Well, in case you missed it we have a new federal government. Should you have thoughts of influencing the new government’s health policy development, you may wish to consider this overview of the recent Power to Persuade Symposium, provided by symposium developer Gemma Carey.
Gemma Carey writes:
More than a hundred policymakers, community sector workers and academics came together in Melbourne recently to answer these questions at the Power to Persuade Symposium.
Now in its second year, this event was set up to break down the barriers between sectors, creating a dialogue to help the community sector and academics better understand and influence public policy.
Prof John Wiseman, from the University of Melbourne, summed up the current problem in his opening address: ‘Public servants, academics and the community sector live in interconnected but parallel universes.’
However, creating policies that reflect the realities of people’s everyday lives depends on these groups working effectively together.
If we don’t build interconnections between these three ‘parallel universes’, policies will be made ‘on the run’, research will be disconnected from the needs of government, and the community sector will struggle to advocate for the needs of citizens.
Several high-level speakers reflected on the machinations of government, including:
Prof Peter Shergold, Former Head of the Department of Prime Minister and Cabinet and Chancellor of the University of Western Sydney
Dr John Chesterman, Office of the Public Advocate
Prof John Wiseman, University of Melbourne
Cath Smith, Future Eye and former head of ACOSS
Former Age editor Michael Gawenda and Claire O’Rourke (Essential Media) also tackled the role of evidence in policy, culminating in a panel discussion on new media as a tool for advocacy;
Opening the black box of government
The symposium saw senior public servants overturn the assumption that policy decisions stem from clear evidence.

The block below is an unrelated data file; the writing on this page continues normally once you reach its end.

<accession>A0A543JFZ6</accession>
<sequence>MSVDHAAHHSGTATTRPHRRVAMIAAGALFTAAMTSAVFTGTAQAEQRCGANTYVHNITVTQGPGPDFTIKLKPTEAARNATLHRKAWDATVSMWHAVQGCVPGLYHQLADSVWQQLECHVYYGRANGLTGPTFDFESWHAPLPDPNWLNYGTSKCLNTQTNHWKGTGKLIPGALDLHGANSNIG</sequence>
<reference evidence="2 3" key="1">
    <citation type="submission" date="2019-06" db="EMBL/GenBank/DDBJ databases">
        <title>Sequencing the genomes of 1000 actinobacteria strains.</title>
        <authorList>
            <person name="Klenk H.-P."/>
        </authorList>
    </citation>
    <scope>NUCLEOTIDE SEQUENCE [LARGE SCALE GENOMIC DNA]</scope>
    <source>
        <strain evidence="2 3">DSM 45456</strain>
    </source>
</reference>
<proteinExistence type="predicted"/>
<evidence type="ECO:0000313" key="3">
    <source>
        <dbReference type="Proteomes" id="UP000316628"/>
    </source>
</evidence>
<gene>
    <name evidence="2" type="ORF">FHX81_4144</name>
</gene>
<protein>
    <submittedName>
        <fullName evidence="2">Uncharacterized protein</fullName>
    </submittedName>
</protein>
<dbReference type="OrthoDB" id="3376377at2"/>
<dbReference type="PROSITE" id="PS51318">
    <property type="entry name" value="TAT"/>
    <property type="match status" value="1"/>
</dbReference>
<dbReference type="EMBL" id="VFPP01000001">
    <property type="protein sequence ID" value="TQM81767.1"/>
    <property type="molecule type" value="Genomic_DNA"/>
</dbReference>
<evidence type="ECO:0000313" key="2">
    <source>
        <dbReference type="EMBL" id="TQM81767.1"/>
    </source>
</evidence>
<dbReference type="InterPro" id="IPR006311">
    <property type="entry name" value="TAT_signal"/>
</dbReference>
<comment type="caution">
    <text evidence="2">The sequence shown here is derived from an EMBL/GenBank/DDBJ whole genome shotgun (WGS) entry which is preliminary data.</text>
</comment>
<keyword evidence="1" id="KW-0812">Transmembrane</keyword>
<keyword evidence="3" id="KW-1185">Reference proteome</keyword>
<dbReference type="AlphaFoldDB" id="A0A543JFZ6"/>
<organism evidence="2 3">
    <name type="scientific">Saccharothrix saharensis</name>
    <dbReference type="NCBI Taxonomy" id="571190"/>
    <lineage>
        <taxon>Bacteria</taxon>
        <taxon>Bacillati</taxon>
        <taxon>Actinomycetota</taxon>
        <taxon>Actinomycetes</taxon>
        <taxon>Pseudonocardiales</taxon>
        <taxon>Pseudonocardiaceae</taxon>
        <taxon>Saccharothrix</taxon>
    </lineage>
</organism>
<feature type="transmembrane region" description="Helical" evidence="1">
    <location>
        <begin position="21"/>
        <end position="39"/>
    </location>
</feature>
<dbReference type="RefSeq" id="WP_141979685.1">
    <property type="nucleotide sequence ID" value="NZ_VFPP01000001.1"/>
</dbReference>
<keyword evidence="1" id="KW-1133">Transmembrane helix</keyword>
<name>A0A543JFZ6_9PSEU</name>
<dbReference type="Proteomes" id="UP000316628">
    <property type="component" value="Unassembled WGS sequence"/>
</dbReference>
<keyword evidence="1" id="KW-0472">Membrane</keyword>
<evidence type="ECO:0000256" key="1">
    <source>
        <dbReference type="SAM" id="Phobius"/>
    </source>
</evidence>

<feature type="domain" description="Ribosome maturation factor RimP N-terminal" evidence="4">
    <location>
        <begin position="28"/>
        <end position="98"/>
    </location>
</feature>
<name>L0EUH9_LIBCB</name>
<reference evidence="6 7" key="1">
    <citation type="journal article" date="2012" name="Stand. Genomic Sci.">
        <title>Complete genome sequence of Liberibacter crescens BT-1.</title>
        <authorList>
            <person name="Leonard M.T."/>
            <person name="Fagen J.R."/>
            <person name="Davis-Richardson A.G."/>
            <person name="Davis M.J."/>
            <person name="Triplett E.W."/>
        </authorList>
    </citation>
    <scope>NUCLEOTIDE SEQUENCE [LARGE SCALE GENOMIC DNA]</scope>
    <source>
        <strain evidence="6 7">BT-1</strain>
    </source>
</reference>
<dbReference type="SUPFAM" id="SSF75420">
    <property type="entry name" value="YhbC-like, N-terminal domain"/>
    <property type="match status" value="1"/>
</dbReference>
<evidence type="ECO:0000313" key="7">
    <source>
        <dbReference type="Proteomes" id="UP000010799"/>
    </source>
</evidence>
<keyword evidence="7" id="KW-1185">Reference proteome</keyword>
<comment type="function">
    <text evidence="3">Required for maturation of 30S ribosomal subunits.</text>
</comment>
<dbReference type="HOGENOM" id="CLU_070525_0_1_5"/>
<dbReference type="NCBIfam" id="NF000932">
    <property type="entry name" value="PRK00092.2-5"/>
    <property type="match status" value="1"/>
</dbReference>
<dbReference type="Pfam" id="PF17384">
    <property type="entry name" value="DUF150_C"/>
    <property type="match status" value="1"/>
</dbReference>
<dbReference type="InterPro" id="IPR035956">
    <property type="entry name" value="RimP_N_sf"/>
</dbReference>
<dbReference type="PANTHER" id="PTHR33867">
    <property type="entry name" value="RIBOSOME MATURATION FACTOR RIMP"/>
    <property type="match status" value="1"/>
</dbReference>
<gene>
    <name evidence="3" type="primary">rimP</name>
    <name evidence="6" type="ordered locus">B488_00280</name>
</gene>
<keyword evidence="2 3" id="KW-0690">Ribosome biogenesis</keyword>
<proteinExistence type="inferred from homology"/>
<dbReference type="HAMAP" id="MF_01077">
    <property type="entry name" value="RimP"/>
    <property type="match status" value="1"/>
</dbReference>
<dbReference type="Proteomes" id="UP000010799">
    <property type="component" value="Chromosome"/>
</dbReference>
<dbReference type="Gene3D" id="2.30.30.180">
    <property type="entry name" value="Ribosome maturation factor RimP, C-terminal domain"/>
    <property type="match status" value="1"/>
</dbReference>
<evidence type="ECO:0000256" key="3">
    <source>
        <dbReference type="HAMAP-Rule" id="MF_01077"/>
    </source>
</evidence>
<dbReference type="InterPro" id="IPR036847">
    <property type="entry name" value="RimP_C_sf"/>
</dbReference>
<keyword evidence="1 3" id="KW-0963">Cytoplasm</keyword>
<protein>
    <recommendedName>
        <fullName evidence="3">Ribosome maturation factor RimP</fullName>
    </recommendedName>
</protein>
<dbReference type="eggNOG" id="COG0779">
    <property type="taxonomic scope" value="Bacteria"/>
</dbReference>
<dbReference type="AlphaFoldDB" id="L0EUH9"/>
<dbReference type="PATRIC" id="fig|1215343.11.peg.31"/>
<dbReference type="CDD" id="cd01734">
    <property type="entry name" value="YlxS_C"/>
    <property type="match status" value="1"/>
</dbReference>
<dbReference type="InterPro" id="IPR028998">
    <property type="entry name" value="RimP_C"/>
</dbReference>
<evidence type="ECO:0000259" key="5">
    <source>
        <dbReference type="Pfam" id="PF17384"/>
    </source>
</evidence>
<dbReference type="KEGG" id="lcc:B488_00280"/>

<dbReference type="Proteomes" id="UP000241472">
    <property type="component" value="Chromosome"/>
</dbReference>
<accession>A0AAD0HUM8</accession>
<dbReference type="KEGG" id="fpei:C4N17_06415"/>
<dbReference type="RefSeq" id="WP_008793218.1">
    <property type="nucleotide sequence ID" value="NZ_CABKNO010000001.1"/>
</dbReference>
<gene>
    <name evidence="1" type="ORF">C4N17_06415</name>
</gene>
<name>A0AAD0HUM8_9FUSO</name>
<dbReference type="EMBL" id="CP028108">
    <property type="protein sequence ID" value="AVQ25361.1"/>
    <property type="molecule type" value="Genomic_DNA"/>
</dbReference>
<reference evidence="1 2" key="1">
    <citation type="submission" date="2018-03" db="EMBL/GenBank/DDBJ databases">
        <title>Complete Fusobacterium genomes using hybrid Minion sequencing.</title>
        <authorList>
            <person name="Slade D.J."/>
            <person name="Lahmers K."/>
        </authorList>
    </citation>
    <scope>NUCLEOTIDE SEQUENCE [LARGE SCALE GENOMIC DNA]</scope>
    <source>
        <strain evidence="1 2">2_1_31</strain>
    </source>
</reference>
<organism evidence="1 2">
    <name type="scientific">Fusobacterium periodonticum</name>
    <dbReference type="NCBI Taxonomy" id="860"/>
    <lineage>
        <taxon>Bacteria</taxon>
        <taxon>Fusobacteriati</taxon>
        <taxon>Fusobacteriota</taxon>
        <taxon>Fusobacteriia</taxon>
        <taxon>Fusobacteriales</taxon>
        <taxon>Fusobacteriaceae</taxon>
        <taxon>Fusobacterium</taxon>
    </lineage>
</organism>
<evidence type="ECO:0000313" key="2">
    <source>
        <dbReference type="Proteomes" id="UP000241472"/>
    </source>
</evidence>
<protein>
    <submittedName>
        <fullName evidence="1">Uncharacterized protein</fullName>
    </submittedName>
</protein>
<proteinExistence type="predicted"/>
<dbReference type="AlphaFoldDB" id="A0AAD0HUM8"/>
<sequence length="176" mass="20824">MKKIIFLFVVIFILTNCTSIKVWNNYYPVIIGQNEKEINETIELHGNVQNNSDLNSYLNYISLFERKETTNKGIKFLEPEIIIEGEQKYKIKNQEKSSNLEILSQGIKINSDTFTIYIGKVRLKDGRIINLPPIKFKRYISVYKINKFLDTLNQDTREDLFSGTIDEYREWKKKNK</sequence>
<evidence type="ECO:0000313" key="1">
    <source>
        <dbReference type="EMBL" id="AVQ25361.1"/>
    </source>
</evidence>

While they all agreed evidence is important, former public servant John Wiseman said that anecdotes ‘trump’ data when it comes to convincing politicians.
Former Head of Prime Minister of Cabinet Peter Shergold said that making policy is a complex and messy business. Vocal opposition is constant, and the chain of public servants, advisors and ministers involved means that translating evidence into policy is like a game of Chinese whispers.
John Chesterman, from the Office of the Public Advocate, agreed, saying that policies are more likely to be ‘evidence informed’ than ‘evidence based’.
In public policy we hear from a growing number of voices and ‘actors’ – NGOs, public institutions, lobby groups and so on.
However, speakers at The Power to Persuade also highlighted the growing complexity and increasing number of actors within government – something that is largely due to additional administrative review requirements (including the Auditor General and Ombudsmen).
Peter Shergold shared the striking revelation that, even as Head of Prime Minister and Cabinet, he struggled to influence policy in the ways he wanted to.
Shaping policy is becoming more difficult for groups outside government. Not only do they find themselves drowned out by competing voices, it is also becoming less clear where to intervene within the policy process.
“You’ve got to open all doors at once” (Peter Shergold)
By opening up the ‘black box’ of government and the public service, the symposium gave attendees the chance to reflect upon their own advocacy strategies and their place in the policy process.
One of the most important messages from the day was that organisations need to be more analytical and strategic. They must evaluate the type of policy process they are engaging in (e.g. formal reviews, consultations or issues driven debate) and ask themselves whether they are equipped to contribute.
For example, some organisations have the infrastructure to respond to large reviews, but lack the flexibility to react quickly when a new ‘policy window’ opens.
To compensate for these constraints and build a wider support base for change, organisations were encouraged to partner more strategically and more daringly.
Former VCOSS Director Cath Smith urged those who want to influence policy to look beyond the ‘usual suspects’ – unlikely allies can be a powerful and persuasive tool.
The Power to Persuade Symposium provides an opportunity for frank and open dialogue between public servants, academics and the community sector. The Symposium began in 2012 and is developed and led by Gemma Carey (Centre for Excellence in Intervention & Prevention Science) and Kathy Landvogt (Good Shepherd Youth and Family Service).